midlifeflyer

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Maybe, it would be interesting to find out for sure, but I really don't think it was an accident. Two reasons:

1. This interpretation has been consistently applied by the FAA for at least 20 years (I haven't seen anything earlier)

2. As early as the 1940's the old CAR certificate and rating requirements were based on "solo" time which, as used in those regs, meant (guess what?) "sole manipulator" (rather than sole occupant of the airplane), exactly the same thing as the later "logged PIC"

So, by whatever name, "sole manipulator" has been the standard for logging flight time toward certificates and ratings for 50-60 years. The name changed; the definition and what it was counted for did not.

The only "oops" I know of was John Lynch's insistence in the FAQ that it was a mistake. Of course, that was based on the 1997 re-write when they =didn't= change even one word, was after he was soundly taken on the carpet for changing official FAA policy without a reg change, and was accompanied by threats of a change that never came to be.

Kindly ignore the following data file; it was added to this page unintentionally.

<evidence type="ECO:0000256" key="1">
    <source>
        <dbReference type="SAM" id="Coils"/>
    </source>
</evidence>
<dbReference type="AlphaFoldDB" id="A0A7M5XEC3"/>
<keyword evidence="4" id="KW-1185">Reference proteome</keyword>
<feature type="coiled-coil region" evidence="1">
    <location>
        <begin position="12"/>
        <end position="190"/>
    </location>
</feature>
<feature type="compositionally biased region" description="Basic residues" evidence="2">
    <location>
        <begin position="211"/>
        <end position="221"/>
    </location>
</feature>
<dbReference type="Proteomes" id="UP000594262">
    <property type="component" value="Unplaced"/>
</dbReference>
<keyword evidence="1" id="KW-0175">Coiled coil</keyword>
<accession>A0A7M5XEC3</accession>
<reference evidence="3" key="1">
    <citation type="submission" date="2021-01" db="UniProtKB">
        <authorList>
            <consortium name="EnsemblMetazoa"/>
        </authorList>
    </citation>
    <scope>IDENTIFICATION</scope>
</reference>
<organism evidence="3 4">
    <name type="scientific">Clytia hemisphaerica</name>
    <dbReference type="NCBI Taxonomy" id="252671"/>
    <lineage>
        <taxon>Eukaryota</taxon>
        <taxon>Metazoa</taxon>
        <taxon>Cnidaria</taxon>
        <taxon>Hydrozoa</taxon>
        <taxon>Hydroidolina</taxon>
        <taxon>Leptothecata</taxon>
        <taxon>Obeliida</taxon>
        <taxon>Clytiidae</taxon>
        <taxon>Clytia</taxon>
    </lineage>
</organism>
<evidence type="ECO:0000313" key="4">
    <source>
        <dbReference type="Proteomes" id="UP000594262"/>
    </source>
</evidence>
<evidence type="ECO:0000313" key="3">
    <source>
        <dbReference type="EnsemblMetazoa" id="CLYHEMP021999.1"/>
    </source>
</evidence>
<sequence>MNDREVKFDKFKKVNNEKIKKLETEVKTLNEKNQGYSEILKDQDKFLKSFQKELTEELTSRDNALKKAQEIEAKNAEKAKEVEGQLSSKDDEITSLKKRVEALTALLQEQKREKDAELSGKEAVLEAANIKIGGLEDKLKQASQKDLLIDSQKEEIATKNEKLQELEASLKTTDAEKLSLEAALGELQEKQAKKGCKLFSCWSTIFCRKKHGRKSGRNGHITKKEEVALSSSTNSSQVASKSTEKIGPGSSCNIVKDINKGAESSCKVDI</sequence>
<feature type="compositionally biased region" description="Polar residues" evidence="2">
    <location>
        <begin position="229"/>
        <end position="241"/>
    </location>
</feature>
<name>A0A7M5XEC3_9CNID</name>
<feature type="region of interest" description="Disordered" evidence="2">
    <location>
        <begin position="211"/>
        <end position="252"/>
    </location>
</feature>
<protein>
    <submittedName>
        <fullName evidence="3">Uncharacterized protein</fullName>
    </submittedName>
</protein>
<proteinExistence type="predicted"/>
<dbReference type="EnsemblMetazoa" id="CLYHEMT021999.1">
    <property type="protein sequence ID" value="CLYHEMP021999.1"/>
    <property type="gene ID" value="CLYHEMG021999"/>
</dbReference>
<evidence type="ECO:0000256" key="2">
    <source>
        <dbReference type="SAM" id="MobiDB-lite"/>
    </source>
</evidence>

Kream926

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ok wait im confused. there was a debate about this at my school "to log or not to log" that is the question.

here's a scenario:

im a SEL private pilot flying an RG. no complex endorsment flying with my instructor. time goes in SEL box, dual recieved box, but does it go in the PIC box? cause mine didnt until i got the endorsment.


damn these regs
 

minitour

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an endorsement isn't a "rating" so yes...you should have logged as PIC all time you were sole manipulator of the controls.

-mini
 

NYCPilot

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Kream926 said:
ok wait im confused. there was a debate about this at my school "to log or not to log" that is the question.

here's a scenario:

im a SEL private pilot flying an RG. no complex endorsment flying with my instructor. time goes in SEL box, dual recieved box, but does it go in the PIC box? cause mine didnt until i got the endorsment.